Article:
7 Ways to Rekindle Exercise Motivation
If the weather (too cold/hot/wet/dry), chatting with a friend, or picking lint off the rug are becoming regular excuses for skipping a workout, you've got yourself a motivation problem.
Not to worry: According to Jeffrey Brown, Ph.D., an assistant clinical professor in the department of psychiatry at Harvard Medical School, even diehard exercisers sometimes lose their will to get their rear off the couch. "The trick is to find something that keeps you going during a lull in your motivation or rekindles your motivation so you want to get moving again," Brown says. Here, Brown offers seven great tips for sparking your urge to exercise.
1. Set goals.
Brown says that without a concrete goal exercise can start to feel a little aimless. Workout goals, he advises, should be realistic yet just enough out of your reach at the start that they feel exciting and meaningful. They should be measurable and specific so it's obvious when you reach a milestone. It's also good to have mini "stepping stone" goals along the way to a major goal so you always feel like you're accomplishing something and "back-up" goals in case you get temporarily derailed.
2. Act like a child.
Sometimes the ways your mother got you to do things when you were five still work best. Brown believes there's nothing wrong with promising yourself a little treat after you shower up if that's what it takes to get you to the gym. Just try to be mature and sensible about self-bribery; rewarding yourself with a piece of cake or an expensive jersey is both unsustainable and counterproductive.
3. Trick yourself.
Brown also likes the idea of "scaffolding" into exercise. That's where you gradually prepare yourself, little by little, to start your workout and almost without realizing it — you're moving. For example, you might start by putting on your tights. Then, a little while later, lace up your shoes. Next, you put on sunblock or fill up your water bottle. Though it may take you a little longer than usual to get out the door, each step moves you a tiny bit closer to the actual workout until you've committed so much energy to preparation, you might as well just do it.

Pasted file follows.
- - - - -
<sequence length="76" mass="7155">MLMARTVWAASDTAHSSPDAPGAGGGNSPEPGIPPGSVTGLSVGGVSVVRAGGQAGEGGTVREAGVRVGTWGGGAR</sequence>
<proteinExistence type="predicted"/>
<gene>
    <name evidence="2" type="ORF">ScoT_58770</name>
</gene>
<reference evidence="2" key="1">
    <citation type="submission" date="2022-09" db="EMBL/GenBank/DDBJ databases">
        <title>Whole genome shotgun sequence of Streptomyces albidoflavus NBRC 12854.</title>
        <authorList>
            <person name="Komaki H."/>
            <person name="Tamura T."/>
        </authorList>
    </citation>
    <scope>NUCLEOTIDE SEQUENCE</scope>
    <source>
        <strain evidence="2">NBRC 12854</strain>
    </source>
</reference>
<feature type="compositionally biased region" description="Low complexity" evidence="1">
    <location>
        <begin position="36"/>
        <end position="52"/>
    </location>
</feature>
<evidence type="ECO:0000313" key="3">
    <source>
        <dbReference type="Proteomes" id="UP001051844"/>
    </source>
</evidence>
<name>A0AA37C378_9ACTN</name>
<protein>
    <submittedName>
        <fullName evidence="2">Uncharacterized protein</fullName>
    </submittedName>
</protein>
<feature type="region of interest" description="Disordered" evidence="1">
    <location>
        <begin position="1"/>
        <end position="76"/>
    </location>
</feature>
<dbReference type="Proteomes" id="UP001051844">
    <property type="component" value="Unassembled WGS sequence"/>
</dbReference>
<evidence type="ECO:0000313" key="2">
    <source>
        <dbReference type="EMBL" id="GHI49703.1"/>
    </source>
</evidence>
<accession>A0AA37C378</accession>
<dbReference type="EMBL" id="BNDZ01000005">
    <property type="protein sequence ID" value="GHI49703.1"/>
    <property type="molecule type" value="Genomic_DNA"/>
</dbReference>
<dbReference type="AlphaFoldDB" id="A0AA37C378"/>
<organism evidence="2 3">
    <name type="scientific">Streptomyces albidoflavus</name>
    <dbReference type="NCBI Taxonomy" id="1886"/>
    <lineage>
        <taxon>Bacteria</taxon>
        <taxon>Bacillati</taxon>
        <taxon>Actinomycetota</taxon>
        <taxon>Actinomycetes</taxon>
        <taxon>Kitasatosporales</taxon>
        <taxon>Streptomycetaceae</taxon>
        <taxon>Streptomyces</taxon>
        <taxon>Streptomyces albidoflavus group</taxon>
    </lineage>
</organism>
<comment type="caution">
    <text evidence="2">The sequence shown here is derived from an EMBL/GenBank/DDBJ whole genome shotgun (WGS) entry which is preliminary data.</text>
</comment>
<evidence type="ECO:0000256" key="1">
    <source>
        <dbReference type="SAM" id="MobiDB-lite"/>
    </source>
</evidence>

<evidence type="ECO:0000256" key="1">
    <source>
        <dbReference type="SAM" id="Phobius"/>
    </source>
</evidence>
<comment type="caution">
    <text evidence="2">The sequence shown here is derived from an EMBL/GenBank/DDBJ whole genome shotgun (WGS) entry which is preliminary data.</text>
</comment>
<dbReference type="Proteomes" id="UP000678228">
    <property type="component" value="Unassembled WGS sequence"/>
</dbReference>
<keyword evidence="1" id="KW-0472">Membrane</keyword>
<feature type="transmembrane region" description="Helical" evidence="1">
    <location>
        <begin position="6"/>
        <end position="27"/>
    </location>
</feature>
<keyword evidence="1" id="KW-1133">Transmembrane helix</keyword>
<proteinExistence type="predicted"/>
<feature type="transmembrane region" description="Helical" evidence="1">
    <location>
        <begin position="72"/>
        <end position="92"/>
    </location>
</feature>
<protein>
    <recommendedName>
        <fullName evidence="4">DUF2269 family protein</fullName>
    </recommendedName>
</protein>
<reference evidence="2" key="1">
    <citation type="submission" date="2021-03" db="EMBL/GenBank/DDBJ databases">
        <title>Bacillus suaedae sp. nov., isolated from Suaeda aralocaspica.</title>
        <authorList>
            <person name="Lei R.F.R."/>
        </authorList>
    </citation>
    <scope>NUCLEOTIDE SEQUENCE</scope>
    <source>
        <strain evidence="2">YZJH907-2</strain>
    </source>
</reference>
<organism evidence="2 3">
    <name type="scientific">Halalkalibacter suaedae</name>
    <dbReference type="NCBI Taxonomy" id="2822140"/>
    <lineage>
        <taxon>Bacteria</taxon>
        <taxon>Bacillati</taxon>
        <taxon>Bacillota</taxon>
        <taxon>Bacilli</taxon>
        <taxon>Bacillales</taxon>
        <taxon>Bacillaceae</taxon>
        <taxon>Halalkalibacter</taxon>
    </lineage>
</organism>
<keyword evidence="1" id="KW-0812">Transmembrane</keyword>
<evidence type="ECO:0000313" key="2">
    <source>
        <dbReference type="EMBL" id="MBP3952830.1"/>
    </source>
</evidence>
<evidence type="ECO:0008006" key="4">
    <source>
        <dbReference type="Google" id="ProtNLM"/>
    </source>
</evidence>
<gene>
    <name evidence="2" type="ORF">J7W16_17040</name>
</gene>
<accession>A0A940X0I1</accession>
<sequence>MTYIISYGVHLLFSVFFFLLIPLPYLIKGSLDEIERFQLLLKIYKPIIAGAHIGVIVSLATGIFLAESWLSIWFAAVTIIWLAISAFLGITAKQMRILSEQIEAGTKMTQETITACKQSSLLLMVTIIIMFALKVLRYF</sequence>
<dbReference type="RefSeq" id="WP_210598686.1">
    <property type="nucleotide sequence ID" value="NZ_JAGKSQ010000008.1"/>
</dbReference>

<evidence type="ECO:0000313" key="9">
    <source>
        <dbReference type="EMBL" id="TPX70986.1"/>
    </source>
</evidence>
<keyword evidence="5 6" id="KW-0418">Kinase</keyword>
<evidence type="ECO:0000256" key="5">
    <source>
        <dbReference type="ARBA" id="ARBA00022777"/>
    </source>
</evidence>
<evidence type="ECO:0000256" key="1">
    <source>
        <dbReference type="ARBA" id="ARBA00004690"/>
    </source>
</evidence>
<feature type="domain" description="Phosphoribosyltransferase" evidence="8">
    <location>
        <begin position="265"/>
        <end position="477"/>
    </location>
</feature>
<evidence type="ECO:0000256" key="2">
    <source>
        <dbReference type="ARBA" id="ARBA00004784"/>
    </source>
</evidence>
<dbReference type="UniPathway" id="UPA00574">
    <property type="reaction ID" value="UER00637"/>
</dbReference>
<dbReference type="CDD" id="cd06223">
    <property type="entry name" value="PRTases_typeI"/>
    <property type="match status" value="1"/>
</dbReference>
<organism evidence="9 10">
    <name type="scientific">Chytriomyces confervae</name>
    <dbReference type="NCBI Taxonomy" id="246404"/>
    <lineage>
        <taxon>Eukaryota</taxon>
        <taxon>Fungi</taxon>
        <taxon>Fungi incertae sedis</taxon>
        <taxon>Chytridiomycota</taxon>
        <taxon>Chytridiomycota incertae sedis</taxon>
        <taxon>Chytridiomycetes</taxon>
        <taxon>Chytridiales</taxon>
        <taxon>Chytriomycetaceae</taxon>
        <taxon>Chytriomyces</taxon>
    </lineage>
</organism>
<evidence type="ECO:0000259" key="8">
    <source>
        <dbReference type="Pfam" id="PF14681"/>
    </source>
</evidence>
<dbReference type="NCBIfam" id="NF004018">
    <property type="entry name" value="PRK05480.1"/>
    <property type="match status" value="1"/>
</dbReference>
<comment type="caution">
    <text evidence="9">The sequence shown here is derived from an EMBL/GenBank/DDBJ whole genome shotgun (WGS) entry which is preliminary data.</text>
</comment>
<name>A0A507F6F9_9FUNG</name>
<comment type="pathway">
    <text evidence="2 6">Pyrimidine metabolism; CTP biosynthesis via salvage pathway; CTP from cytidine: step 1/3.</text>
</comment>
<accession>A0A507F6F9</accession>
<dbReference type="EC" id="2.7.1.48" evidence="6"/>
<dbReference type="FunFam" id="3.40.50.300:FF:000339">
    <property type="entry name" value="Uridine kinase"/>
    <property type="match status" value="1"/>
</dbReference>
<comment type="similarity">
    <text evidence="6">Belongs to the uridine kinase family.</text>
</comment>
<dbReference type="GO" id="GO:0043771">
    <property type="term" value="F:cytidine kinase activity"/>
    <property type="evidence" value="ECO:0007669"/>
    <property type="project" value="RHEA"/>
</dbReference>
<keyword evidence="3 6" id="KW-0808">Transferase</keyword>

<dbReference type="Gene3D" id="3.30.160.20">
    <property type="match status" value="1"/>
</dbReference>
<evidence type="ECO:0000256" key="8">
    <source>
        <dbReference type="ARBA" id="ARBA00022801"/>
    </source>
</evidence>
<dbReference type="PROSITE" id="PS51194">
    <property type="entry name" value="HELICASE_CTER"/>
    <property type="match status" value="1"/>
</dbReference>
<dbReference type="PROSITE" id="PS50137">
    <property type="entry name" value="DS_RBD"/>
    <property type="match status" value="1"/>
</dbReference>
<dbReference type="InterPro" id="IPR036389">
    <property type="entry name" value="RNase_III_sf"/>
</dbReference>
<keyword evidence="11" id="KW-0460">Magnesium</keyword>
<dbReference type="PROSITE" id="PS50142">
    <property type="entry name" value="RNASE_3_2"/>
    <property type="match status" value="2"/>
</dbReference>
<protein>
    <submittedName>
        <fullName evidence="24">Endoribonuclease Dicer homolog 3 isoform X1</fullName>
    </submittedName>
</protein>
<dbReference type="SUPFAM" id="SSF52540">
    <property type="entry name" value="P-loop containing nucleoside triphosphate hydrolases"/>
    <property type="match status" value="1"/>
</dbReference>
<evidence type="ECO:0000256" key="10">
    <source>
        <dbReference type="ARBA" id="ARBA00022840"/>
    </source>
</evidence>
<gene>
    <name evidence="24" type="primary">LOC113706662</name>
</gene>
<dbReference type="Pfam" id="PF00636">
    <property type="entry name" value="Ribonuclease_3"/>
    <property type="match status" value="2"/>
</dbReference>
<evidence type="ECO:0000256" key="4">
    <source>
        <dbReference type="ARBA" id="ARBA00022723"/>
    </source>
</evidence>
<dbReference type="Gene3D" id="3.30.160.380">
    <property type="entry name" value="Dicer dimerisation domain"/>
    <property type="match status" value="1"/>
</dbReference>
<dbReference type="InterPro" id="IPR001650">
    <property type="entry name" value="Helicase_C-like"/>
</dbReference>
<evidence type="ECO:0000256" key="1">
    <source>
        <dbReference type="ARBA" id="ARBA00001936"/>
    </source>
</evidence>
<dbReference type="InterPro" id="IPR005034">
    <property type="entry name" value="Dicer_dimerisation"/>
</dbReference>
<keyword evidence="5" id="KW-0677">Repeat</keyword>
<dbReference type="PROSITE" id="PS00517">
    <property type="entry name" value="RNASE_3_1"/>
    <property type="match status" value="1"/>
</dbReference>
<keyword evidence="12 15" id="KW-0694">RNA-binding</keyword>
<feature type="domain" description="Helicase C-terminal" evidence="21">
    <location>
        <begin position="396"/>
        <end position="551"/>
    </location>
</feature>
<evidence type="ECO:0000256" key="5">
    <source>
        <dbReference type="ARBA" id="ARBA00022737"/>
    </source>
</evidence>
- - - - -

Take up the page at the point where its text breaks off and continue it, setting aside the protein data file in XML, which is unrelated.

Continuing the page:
4. Get a buddy.
If you've been working out by yourself, find a partner. A recent study by the National Strength and Conditioning Association found that working out with someone else makes it more likely both of you with stick with the routine and get better results. What if you're already working out with a partner and still aren't feeling motivated? Brown suggests the two of you try training with a bigger group for a while or invite some others into the mix.
5. Choose an optimal location.
Finding the right workout setting is crucial. You may love the noise, busy-ness, and social interactions of a gym, crave the quiet of a serene park, or prefer pedaling an exercise bike at home. The point is that you have many options. If where you work out is bringing you down, changing the scenery will make a world of difference. And, as Brown points out, environment isn't limited to your physical surroundings, either. Changing what you listen to or starting to listen to music if you've never done so, can provide that missing motivational spark.
When you're tired and would rather not train Brown suggests thinking of disabled runners crossing the finish line of a marathon. Consider their strength and determination and think how lucky you are to be blessed with a healthy body. Go for a workout that day for no other reason other than that you can. Keep in mind not only the physical, but also the mental, emotional, and even spiritual importance of honoring your body and keeping it in great shape. We only get one body and it has to last for the long haul. Every push-up, every step, every reach for your toes is a blessing and contributes to your overall well-being.
7. Take a break.
It could be that your motivation is seriously flagging because you're suffering from burn-out, and you simply need a short break from exercise to recharge your enthusiasm. Brown advises allowing yourself a 3- to 5-day rest. The time off should help you rev your engines and allow you to regain that sense of excitement and energy you get from regular exercise. Just don't let those few days turn into a few months.
How have you kept your motivation going? What tricks and tips would recommend to others who are in a workout rut?
— Liz Neporent, Fitness Reporter
Veteran fitness and health writer Liz Neporent is the co-author of Fitness for Dummies, Weight Training for Dummies, The Winner's Brain, and the just-released The Thin in 10 Weight-Loss Plan. When not pounding the pavement or pumping iron — or thinking deep thoughts about health and fitness for her latest writing project — Liz can be found hanging out with her hubby and daughter in New York City or upstate New York.